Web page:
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“There Is No Destination”: Our American Moment

One writer examines our current American moment and provides resources for white allies to support the Black communities they take part in.

“There is no destination,” DJBooth senior writer Yoh said to me while we discuss his recent March trip to Tulsa, Oklahoma. We’re talking about the current uprisings in America, a response to a since-inception-long history of America’s systematic killing of Black people at the hands of the police state. We’re talking about COVID-19. We’re talking about the idea of “normal,” and how “normal” was not working for the people exploited to make it a reality. We’re talking about how, once we get to the other side of whatever this moment is, we’ll need to figure out what happens next. “We’re on our way,” I tell Yoh, “but we don’t know what our destination is…” And he says to me: “There is no destination.”

Today, I am speaking with Yoh as I often do, and I am thinking of New York poet Kenneth Koch’s 1969 publication, the epic poem, When The Sun Tries To Go On. Yoh sends me some poetry; he shows me a moving Basquiat. I read him some Koch. On page seven of When The Sun Tries To Go On, Koch writes: 

“The in-person tunes, drum flossy childhood / Banana-ing the change-murals off winter ... black sobs to your poets.”

I read these lines to Yoh with the preface that they are heady, perhaps needlessly so, but they make perfect sense. There is conflict embedded in these Koch lines; he paints a picture of ignorance turning into awakening. He portrays the death of innocence, and he captures the pain our artists—the voices of our American consciousness—feel. “black sobs to your poets” is no wish, it is an order as made from the perspective of America. The country is making our poets cry real tears.

I explain all of this to Yoh, who tells me he’s been reading a lot of pieces with the sun in them lately. Mavi’s Let The Sun Talk is in both of our rotations. This is not coincidence; this is cosmic. What does the sun mean now? What, exactly, happens when the sun talks, when it tries to go on? Real magic, real change. Real crying out and real hearing. In the poem Yoh shared with me, Etheridge Knight writes, “The sun came, Miss Brooks,— / After all the night years. / He came spitting fire from his lips… The shadows sing: Malcolm, Malcolm, Malcolm.” 



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“The shadows sing,” and “black sobs to your poets” both mean to say the sun, the soul of our nation, is screaming.

Outside my window, a toddler is swinging on a kid’s swing, beneath an American flag, with police sirens wailing by. “This is our American moment,” I tell Yoh. This is what Koch was writing about, this is “flossy childhood,” how it gets between the teeth of our American consciousness and pulls out all the disgusting build-up. I see myself against this child, this small white girl—and I am a small white girl. I see myself against the white women who have, since the country’s stealing, been tools and advancers of white supremacy.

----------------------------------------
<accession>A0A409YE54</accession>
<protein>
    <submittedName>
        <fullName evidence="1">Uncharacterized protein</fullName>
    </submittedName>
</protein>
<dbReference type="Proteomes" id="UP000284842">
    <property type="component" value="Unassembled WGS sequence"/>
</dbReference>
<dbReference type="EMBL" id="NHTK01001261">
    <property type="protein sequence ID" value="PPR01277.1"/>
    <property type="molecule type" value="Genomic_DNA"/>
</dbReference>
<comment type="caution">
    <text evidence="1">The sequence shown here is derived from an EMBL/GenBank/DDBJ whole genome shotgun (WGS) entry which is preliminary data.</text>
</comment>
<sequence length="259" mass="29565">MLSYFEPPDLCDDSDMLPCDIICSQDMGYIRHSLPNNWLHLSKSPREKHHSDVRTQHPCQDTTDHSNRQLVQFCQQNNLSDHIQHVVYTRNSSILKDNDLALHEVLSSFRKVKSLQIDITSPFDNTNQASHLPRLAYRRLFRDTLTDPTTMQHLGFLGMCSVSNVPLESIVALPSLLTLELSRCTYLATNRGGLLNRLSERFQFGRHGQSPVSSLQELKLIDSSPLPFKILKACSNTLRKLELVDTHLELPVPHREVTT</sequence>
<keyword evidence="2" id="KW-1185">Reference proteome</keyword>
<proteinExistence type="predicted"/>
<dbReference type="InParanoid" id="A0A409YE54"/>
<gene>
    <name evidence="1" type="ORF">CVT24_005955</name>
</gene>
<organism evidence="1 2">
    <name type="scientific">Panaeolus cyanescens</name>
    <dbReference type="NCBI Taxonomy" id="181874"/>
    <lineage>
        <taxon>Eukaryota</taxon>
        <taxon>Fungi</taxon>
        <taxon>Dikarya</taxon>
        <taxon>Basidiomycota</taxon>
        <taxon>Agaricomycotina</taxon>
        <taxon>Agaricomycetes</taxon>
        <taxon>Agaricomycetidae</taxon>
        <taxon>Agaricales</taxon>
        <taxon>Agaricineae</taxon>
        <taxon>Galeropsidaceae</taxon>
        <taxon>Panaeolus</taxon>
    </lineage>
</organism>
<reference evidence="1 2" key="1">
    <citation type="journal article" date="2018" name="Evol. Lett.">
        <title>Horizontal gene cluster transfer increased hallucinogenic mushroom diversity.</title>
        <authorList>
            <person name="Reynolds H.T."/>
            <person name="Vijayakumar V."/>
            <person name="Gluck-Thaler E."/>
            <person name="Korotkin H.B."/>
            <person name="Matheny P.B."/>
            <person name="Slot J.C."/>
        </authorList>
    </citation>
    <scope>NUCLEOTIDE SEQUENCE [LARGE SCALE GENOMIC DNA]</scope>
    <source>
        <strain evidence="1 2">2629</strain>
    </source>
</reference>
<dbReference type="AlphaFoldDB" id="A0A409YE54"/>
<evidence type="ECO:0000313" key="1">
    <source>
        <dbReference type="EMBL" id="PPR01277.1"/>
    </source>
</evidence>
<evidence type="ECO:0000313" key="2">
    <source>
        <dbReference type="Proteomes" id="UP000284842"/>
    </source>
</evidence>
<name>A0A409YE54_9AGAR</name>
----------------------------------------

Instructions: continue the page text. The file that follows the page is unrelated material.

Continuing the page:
In the past few days, I’ve spoken with many people who have all used the same word: Helpless. Artists, producers, friends, ordinary people with no ties to the music industry, they all feel helpless. What is their role in this American moment? We’re all donating to bail funds, all boosting signals, some of us are marching, some of us are making statements. I’m writing a piece with “no destination.” The goal is not to prove, as a white or non-Black person, that you are not racist. The goal is to participate in anti-racism, to educate yourself, to fight back against a system, and use your privilege to protect Black people. I’m not an activist nor an organizer. But I know that I can use my privilege for change.

Helplessness is this American moment. It feels the more we strain against it, the tighter it grips. Yoh tells me this country is traumatized beyond belief—he’s right. The great poet Morgan Parker often remarks reparations for Black folx should come in the form of free mental health services—she’s right. “Trauma I survived done left me planted, ain’t no buckling,” Mavi raps on “Eye/I and I/Nation.” This trauma is the winter Kenneth Koch writes about, how the murals—the monuments of progress—do not exist. Has any progress ever been made, or have we just been placating Black people?

If you are a white reader, I ask you to allow yourself to become uncomfortable. I ask you to bask in the tension of the times, to try and seek out resources and do the work without relying on Black people to educate you. The work requires us white folx to do crucial emotional labor without demanding anything of our Black peers. The work requires us to open our wallets, our minds, our ways of being, up to real change. There are endless resources for us. We cannot be idle; we cannot stop working. Most importantly, we have nothing to lose.

There is no end to this piece. “There is no destination.” As the sun tries to go on, it risks the chance of burning out. But it goes, and it goes, and it goes. It goes, and it goes, and it goes. Eventually, the sun will die, but what a great fire it has cast. Eventually, the little girl goes inside, but what a great impression she has left. Eventually, Yoh gets off the phone, but what an hour we shared. Still, the police sirens wail, and I do everything in my human ability to be part of a better tomorrow.


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